All CBs not matter how well designed they are (they are good in their own right of course), they won’t reach learners especially in an age where apps and internet tools are at the hand of our learners. Geoff wasn’t discussing teachers and learners’ beliefs but gave an overview well painted of what the industry is. Hugh Dellar gives even a more complete picture of the industry in his post.
In addition to all of this, the vision of language contained with coursebooks differs quite considerably too. What might be dubbed the English File school tends very much towards a presentation of language as discrete structural grammar and predominantly single words, which generally need only to be matched to basic definitions.
Every teacher knows that input and practice does not translate into accurate language use just because we want it to. Deep down, we all know there is something odd and rarely we have the time or energy to give it much thought (or research). We also know that most of our learners are not able to use a certain grammar point accurately after few lessons, and that some of them won’t be able to use it accurately in their speech or writing even after six months of seeing it over and over again. But the illusion that they can come from using the language mostly in controled situation or being guided by the teacher. Let go of that and teachers will freak out, I agree, but for the wrong reason. Because they are usually afraid to see how complex learning is and probably do not know how to deal with it. TD is key for change. Praxis is key for TD.
Again, What kind of coursebook is Geoff talking about in his talk?
One that has a grammar-based syllabus and one that Dellar recognizes as been established. So, why are we talking about Geoff and not this instead?
So, let’s face it. The CBs that Geoff is critizing for ages (not only him by the way) goes against research findings and it can only make me angry that it took me so long to discover that. How on earth I was led to believe that PPP lessons would make learners learn language accurately and fluently? At some extent it provides the kind of instruction that some learners need and it is neat, but those learners are usually the ones who actually have an experience with English outside the class. They are usually not afraid to use the language in conversations or being corrected. In fact, these are very few in my context. They make teachers smile every time they open their mouth and if teachers let them, they will dominate the class. This is what the structural syllabus does. It makes teacher believe that the right coursebook will provide learners with what they need and if they fail is because they (students) haven’t done enough. Even I fall in this trap sometimes because there is a demand to move learners to the next level and it falls on our lap to decide whether they make it or not. Now how demotivating is it if you have to repeat the same book again?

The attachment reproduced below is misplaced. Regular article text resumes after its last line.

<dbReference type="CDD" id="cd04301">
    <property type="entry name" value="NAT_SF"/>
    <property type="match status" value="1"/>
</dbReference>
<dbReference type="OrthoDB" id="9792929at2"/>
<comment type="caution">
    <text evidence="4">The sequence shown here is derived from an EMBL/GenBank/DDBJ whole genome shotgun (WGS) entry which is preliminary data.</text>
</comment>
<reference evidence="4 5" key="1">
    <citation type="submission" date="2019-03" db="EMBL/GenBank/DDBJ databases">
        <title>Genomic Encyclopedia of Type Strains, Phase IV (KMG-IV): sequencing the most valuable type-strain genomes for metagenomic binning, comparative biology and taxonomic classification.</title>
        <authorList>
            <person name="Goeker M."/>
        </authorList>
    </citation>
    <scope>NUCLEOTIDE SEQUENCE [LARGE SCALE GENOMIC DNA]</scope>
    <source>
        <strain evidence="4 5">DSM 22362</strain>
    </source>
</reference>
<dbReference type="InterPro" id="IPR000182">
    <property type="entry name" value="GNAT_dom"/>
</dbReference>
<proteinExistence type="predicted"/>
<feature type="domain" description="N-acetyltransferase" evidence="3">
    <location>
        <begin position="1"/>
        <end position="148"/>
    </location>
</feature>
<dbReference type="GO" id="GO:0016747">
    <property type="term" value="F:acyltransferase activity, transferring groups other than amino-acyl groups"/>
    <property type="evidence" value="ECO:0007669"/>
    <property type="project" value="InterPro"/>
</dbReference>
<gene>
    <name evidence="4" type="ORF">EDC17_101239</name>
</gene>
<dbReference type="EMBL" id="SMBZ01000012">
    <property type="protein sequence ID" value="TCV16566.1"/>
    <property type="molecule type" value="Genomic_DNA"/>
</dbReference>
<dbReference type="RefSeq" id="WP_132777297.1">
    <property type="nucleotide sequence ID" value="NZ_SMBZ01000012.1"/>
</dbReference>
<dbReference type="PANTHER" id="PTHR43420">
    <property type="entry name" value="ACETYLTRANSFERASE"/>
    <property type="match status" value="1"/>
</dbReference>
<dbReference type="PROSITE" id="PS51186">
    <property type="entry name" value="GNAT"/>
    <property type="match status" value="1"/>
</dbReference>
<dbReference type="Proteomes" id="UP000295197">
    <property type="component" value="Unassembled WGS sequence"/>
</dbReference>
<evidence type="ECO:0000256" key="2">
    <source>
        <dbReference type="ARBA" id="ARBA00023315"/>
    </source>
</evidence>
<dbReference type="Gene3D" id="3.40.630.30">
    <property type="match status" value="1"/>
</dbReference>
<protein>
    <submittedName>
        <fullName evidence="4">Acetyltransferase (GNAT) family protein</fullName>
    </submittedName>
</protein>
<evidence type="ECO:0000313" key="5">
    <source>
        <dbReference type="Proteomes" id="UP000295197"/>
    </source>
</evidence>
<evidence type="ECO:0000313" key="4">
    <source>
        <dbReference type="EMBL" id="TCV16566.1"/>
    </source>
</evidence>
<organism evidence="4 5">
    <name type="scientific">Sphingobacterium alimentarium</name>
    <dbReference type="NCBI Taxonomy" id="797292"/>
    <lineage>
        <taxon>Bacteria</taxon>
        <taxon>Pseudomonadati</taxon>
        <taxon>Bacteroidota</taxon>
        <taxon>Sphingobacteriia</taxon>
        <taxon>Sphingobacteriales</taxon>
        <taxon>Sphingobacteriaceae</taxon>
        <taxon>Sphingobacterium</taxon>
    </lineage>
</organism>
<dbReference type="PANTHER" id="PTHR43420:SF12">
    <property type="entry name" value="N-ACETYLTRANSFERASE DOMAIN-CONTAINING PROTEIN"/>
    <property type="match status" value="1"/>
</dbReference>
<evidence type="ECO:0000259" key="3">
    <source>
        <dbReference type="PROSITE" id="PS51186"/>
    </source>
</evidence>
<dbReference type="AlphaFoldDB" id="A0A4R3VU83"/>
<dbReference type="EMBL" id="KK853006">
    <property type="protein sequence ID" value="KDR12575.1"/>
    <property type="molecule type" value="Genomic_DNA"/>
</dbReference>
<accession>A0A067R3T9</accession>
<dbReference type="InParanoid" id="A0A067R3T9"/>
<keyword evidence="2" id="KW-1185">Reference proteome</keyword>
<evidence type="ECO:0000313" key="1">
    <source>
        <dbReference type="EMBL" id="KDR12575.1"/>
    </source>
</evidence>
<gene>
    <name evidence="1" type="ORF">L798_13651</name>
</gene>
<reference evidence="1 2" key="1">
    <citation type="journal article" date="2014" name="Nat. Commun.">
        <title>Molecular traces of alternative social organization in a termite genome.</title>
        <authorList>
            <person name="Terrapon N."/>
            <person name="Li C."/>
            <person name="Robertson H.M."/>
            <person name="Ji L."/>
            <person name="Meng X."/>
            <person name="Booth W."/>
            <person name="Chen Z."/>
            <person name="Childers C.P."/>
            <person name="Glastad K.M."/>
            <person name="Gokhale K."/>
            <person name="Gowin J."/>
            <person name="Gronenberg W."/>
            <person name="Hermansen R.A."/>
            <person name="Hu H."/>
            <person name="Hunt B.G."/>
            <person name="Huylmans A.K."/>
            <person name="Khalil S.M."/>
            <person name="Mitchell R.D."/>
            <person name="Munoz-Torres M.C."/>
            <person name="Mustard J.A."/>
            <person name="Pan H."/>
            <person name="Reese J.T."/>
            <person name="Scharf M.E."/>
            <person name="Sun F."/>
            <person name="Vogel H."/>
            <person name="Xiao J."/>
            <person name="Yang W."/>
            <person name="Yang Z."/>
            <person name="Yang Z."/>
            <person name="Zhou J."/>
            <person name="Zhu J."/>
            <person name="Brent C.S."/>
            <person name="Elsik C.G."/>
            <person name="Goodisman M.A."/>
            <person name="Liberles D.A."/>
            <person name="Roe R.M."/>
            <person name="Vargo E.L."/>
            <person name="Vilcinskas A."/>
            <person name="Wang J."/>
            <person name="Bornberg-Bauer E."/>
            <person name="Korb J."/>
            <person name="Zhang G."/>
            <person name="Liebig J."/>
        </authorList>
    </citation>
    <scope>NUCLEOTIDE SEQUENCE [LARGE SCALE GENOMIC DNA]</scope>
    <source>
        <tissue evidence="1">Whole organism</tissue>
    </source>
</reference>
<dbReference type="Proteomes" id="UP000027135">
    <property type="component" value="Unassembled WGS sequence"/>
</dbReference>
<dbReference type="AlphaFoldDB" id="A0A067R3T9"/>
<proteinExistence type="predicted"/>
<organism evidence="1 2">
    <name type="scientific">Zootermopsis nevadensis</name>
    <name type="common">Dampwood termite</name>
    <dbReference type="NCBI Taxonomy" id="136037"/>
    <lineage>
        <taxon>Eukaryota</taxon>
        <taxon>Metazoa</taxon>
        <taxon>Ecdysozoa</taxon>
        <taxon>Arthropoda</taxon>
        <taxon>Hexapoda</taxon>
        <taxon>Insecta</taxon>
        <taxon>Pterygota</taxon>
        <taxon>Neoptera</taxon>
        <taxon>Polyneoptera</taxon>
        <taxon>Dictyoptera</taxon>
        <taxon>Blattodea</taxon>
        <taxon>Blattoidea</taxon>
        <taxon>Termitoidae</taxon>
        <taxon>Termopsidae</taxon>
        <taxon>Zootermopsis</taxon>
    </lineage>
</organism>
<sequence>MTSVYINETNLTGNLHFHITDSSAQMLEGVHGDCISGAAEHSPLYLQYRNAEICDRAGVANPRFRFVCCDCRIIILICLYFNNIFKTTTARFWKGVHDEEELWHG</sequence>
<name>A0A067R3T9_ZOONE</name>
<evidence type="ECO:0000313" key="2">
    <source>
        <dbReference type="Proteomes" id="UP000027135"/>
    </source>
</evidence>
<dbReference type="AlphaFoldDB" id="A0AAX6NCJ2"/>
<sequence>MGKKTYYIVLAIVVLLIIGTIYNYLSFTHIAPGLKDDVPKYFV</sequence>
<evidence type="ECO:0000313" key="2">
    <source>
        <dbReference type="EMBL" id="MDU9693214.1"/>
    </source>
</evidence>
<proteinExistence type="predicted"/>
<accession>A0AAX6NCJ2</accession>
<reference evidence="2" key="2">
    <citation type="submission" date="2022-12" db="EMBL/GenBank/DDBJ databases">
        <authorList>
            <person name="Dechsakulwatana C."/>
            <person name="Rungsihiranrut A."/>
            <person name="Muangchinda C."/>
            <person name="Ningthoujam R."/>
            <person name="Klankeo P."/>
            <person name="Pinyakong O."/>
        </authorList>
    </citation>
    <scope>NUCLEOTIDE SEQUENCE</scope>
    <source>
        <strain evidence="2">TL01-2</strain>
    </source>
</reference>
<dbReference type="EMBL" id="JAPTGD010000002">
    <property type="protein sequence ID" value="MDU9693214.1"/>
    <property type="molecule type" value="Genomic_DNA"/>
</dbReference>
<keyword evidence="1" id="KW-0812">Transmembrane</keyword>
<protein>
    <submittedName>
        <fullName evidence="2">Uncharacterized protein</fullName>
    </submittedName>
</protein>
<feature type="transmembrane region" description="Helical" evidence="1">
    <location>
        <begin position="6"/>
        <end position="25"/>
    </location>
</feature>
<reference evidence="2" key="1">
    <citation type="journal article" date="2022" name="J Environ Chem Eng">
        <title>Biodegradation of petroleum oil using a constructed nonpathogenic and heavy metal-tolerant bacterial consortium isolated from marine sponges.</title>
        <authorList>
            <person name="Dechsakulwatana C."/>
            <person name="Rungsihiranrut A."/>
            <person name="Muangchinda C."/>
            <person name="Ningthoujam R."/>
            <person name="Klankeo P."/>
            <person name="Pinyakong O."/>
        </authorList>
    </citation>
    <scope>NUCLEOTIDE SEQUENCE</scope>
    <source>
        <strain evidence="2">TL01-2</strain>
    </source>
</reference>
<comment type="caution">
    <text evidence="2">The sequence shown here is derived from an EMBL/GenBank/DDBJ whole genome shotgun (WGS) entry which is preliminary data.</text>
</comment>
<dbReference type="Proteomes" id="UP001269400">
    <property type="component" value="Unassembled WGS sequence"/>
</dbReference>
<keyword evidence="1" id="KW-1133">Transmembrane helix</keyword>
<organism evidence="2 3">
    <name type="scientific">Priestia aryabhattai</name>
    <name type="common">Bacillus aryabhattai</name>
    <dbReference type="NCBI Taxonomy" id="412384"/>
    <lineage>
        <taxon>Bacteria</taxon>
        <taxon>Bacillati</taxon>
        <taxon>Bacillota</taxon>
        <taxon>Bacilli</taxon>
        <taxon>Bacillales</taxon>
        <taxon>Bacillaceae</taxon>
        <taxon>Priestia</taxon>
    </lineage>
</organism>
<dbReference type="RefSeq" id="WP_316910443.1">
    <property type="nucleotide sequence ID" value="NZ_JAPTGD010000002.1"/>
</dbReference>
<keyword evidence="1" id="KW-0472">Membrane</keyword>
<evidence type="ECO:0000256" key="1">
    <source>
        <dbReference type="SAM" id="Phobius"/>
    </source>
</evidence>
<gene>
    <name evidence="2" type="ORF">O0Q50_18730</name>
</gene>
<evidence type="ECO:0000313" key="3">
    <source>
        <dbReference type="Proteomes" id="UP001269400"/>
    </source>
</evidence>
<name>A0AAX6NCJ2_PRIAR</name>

I’m not trying to simplify the matter, because it isn’t simple. However, how can we pursue change if we just continue to accept things as they are opposed to what it should be? What is the point of investigating our practice if we can’t change anything? Can we really teach language without considering the people in the room? Their stories, beliefs, assumptions, dreams, fears, desires, who they are, why they are there and what they bring to class? And what to say about how all that might affect learning?
A post I totally recommend is Phillip Kerr’s Anaylitics and Elt Courses Materials. At the end he makes a point that is hard to contest. And if you take the time to watch Geoff’s presentation will see that what Geoff is trying to say is not new for those who reflects and read, but yet not have really reach teachers around the globe. So Geoff’s call for us to start looking at things locally is not an unreasonable one, difficult I guess, but not wrong.
What they need is to spend a significantly greater proportion of their time on ‘language use’ and less on ‘language knowledge’. This is not just my personal view: it has been extensively researched, and I am unaware of any dissenting voices.
Geoff Jordan’s posts and presentation:
Challenging the Coursebook: The presentation with audio (just follow the link to the slides)
In fact, how can I disagree with Geoff when in essence he calls teachers to look at their local reality and learners before looking outside, just like Paulo Freire did? It’s a call for reflection and action!